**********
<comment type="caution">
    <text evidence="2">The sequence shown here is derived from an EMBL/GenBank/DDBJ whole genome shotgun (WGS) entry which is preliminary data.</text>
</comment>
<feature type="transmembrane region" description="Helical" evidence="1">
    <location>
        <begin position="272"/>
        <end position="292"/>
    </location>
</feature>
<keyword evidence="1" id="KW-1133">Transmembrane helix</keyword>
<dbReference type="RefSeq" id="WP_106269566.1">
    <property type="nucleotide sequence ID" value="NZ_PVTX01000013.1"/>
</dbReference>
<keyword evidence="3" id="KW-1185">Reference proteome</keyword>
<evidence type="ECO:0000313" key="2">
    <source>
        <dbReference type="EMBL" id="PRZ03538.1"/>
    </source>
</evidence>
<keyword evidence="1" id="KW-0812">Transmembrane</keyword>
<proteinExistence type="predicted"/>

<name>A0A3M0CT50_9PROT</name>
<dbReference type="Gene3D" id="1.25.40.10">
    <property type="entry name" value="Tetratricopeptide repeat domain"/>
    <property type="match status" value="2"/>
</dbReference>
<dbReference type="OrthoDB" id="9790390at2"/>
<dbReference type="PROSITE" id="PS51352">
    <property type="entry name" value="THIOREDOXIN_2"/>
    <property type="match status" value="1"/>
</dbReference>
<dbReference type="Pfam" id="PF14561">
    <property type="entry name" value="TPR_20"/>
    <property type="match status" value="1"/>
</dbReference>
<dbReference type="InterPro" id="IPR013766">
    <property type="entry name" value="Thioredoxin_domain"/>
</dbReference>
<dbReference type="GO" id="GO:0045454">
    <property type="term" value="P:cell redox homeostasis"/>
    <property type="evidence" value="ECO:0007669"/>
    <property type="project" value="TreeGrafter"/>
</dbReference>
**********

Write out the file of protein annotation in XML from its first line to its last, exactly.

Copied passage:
<comment type="caution">
    <text evidence="2">The sequence shown here is derived from an EMBL/GenBank/DDBJ whole genome shotgun (WGS) entry which is preliminary data.</text>
</comment>
<feature type="transmembrane region" description="Helical" evidence="1">
    <location>
        <begin position="272"/>
        <end position="292"/>
    </location>
</feature>
<keyword evidence="1" id="KW-1133">Transmembrane helix</keyword>
<dbReference type="RefSeq" id="WP_106269566.1">
    <property type="nucleotide sequence ID" value="NZ_PVTX01000013.1"/>
</dbReference>
<keyword evidence="3" id="KW-1185">Reference proteome</keyword>
<evidence type="ECO:0000313" key="2">
    <source>
        <dbReference type="EMBL" id="PRZ03538.1"/>
    </source>
</evidence>
<keyword evidence="1" id="KW-0812">Transmembrane</keyword>
<proteinExistence type="predicted"/>

<name>A0A3M0CT50_9PROT</name>
<dbReference type="Gene3D" id="1.25.40.10">
    <property type="entry name" value="Tetratricopeptide repeat domain"/>
    <property type="match status" value="2"/>
</dbReference>
<dbReference type="OrthoDB" id="9790390at2"/>
<dbReference type="PROSITE" id="PS51352">
    <property type="entry name" value="THIOREDOXIN_2"/>
    <property type="match status" value="1"/>
</dbReference>
<dbReference type="Pfam" id="PF14561">
    <property type="entry name" value="TPR_20"/>
    <property type="match status" value="1"/>
</dbReference>
<dbReference type="InterPro" id="IPR013766">
    <property type="entry name" value="Thioredoxin_domain"/>
</dbReference>
<dbReference type="GO" id="GO:0045454">
    <property type="term" value="P:cell redox homeostasis"/>
    <property type="evidence" value="ECO:0007669"/>
    <property type="project" value="TreeGrafter"/>
</dbReference>